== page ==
March 27, 2009

What does this mean? (*(volatile unsigned char *)(0x22))

Filed under: Embedded Design — paritycheck @ 11:08 pm

Using C, I was trying to assign a variable name to a register address so that my code would be readable. An example of how to do this is as follows:

#define DDRA (*(volatile unsigned char *)(0x22))

This means that if a register or memory location exists at address 0x22, I can use DDRA to read or write to it like so..

DDRA = 0x05

in my C code.

The #define looks really cryptic at first. The way to understand this is by breaking it down into pieces.

First of all,

unsigned char

means we are using a byte-sized memory location. Byte being 8-bits wide.

unsigned char *

means we are declaring a pointer that points to a byte-sized location.

(unsigned char *) (0x22)

means the byte-sized pointer points to address 0x22. The C compiler will refer to address 0x22 when the variable DDRA is used. The assembly code will end up using 0x22 in Load(LD) and Store (STR) insturctions.

(*(unsigned char *)(0x22))

The first asterisk from the left signifies that we want to manipulate the value in address 0x22. * means “the value pointed to by the pointer”.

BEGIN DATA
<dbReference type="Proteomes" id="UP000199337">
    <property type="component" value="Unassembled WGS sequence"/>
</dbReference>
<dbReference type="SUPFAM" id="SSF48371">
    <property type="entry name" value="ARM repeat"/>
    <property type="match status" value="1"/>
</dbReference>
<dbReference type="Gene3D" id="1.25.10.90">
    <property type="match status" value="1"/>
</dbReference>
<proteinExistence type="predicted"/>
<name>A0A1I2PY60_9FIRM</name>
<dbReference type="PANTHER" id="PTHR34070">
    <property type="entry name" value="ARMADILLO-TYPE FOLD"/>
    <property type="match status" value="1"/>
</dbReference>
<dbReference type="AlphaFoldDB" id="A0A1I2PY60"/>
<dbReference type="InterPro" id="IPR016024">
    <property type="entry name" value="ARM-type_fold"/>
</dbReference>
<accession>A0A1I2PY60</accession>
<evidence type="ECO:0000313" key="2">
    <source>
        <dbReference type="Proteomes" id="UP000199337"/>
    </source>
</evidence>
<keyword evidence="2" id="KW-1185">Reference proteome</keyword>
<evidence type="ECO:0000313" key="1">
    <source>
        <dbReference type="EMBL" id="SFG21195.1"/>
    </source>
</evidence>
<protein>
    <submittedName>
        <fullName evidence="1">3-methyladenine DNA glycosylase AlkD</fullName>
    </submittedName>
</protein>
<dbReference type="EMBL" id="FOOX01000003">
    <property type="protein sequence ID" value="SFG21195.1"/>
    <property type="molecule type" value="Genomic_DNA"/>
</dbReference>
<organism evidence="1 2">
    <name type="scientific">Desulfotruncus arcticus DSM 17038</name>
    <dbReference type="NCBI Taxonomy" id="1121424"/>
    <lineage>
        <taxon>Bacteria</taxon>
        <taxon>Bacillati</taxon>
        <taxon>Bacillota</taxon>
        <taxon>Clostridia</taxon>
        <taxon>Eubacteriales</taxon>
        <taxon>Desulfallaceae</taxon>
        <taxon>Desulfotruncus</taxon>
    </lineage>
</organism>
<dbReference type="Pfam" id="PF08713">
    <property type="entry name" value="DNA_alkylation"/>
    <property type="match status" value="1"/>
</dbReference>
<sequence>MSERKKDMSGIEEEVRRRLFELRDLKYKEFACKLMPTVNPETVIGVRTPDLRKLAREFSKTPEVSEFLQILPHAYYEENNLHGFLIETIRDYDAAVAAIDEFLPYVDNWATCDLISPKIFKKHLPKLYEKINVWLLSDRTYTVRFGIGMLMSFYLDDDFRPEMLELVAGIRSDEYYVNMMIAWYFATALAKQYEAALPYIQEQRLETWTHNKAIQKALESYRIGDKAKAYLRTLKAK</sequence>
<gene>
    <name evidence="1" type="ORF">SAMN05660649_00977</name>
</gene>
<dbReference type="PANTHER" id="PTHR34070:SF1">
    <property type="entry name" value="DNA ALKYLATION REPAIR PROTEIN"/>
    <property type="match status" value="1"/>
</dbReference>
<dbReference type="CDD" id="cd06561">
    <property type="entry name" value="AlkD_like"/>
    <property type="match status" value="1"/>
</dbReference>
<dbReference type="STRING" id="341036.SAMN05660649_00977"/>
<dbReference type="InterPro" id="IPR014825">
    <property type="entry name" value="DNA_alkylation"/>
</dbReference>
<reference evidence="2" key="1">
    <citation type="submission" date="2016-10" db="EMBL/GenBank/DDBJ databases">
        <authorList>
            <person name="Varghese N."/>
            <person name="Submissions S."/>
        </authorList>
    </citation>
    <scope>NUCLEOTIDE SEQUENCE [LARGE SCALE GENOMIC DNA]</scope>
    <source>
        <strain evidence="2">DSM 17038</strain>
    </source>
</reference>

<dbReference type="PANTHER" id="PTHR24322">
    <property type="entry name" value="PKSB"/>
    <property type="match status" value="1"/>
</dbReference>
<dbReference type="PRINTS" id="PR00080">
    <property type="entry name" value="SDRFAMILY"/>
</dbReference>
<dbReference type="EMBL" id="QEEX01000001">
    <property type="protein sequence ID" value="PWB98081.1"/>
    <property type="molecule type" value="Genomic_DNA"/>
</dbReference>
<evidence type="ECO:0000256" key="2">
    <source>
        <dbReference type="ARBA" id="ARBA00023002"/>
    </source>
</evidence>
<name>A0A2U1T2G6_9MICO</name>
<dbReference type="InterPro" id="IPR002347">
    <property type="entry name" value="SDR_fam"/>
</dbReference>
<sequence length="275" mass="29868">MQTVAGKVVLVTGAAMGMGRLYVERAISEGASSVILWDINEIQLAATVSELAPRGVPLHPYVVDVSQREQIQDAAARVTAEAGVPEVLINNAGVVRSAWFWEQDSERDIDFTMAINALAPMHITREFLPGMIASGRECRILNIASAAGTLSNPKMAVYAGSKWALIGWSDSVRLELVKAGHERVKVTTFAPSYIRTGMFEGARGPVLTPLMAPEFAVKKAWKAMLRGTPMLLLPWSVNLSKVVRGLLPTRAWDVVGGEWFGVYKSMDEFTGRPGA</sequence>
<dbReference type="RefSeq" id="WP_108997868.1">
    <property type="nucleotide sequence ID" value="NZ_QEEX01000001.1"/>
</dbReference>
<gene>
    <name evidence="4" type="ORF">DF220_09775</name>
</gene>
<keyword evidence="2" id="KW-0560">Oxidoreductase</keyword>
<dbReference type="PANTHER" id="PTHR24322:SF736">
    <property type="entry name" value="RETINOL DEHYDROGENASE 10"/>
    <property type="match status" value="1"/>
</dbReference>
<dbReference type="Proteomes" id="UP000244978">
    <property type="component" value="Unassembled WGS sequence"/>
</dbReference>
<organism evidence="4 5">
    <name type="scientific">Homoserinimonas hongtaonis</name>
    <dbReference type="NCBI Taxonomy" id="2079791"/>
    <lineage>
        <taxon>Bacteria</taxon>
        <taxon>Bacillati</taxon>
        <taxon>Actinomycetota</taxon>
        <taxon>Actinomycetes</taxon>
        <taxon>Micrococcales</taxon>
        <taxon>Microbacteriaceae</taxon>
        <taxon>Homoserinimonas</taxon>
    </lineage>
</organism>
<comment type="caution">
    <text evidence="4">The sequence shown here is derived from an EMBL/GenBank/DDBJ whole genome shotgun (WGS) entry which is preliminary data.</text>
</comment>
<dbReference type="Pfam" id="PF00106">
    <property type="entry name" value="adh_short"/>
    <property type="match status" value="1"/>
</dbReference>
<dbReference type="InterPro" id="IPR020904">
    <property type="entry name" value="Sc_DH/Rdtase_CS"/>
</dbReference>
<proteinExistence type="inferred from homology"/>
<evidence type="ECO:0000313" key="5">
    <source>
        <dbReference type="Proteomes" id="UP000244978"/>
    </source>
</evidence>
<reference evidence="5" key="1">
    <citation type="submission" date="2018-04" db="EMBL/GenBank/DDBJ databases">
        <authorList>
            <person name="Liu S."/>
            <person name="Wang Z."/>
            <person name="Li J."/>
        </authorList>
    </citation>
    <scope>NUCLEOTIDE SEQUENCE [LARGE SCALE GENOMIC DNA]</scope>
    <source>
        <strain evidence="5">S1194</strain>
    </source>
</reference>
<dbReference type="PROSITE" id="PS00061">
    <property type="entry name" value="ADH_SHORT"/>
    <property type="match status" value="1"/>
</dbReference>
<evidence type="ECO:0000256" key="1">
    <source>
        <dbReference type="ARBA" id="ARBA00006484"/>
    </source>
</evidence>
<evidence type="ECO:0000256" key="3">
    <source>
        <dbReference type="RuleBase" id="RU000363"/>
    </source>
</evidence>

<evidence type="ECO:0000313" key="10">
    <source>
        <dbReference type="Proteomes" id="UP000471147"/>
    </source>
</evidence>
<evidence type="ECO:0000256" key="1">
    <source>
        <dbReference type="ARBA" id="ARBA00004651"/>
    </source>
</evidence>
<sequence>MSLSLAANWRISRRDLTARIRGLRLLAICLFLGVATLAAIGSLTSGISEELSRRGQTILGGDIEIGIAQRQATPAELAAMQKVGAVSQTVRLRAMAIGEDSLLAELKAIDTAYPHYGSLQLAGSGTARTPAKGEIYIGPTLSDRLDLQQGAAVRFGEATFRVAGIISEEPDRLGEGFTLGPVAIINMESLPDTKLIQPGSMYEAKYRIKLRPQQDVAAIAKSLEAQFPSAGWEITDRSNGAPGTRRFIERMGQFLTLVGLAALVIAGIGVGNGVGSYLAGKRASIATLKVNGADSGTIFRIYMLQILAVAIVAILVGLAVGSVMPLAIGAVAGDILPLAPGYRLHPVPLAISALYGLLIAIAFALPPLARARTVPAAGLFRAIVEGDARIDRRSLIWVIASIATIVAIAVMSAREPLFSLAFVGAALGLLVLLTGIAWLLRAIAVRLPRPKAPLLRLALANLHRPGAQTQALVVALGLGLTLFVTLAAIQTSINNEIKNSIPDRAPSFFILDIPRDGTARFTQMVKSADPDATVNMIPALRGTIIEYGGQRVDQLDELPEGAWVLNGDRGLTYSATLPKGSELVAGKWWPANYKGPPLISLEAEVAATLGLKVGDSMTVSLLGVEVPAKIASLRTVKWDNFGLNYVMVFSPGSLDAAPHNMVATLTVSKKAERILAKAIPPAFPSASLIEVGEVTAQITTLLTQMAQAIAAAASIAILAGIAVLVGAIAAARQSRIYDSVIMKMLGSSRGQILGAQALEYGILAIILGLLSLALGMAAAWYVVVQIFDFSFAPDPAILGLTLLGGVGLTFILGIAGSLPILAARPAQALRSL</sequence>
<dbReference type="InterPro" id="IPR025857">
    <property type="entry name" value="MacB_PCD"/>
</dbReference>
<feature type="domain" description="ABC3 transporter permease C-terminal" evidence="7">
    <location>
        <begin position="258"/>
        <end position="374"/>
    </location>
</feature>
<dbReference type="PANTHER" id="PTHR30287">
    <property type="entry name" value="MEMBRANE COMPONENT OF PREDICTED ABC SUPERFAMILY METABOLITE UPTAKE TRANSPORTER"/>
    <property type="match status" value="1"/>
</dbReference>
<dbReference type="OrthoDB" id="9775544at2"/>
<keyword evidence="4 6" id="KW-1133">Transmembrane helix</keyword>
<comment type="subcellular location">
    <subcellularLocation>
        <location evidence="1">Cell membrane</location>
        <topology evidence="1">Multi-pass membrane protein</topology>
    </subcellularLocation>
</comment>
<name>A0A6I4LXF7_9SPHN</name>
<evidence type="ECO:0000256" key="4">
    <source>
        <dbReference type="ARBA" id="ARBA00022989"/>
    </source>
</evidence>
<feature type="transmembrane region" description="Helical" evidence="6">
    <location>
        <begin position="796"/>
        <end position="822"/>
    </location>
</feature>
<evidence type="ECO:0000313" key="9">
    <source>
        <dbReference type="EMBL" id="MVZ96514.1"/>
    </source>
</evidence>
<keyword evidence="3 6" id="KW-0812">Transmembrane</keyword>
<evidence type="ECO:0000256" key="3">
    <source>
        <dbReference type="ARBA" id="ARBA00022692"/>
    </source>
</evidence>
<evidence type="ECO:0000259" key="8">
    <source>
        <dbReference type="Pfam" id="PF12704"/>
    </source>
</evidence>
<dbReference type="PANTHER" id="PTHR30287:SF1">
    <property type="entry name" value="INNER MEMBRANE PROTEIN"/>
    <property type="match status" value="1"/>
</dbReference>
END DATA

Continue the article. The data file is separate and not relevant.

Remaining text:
volatile forces the compiler to issue a Load or Store anytime DDRA is accessed as the value may change without the compiler knowing it.



  1. Thank you so much for sharing! This was exactly the explanation I needed and this makes perfect sense. For embedded systems these types of definitions are critical, and understanding the syntax fully really helps with the understanding part.

    Comment by shaun — December 30, 2009 @ 1:33 pm

  2. Thanks for sharing. That really helps.

    Comment by itnovice — August 5, 2010 @ 7:35 pm

  3. Thank you + it really cheer me up!

    Comment by Zoran Saponia — December 2, 2010 @ 11:53 am

  4. really thankyou

    Comment by Raj — September 8, 2011 @ 9:50 pm

  5. Thank you.. explained clearly……

    Comment by SURESH — February 21, 2012 @ 11:35 pm

  6. thnx it is very helpful info…

    Comment by sandeep — December 9, 2012 @ 4:31 am

  7. good work nice explanation…

    Comment by LavaKumar S — February 12, 2013 @ 10:16 pm

  8. really important…thankyou

    Comment by Ronak — February 17, 2013 @ 6:53 am

  9. thank uu it really helped

    Comment by chinnu — June 17, 2013 @ 2:37 am

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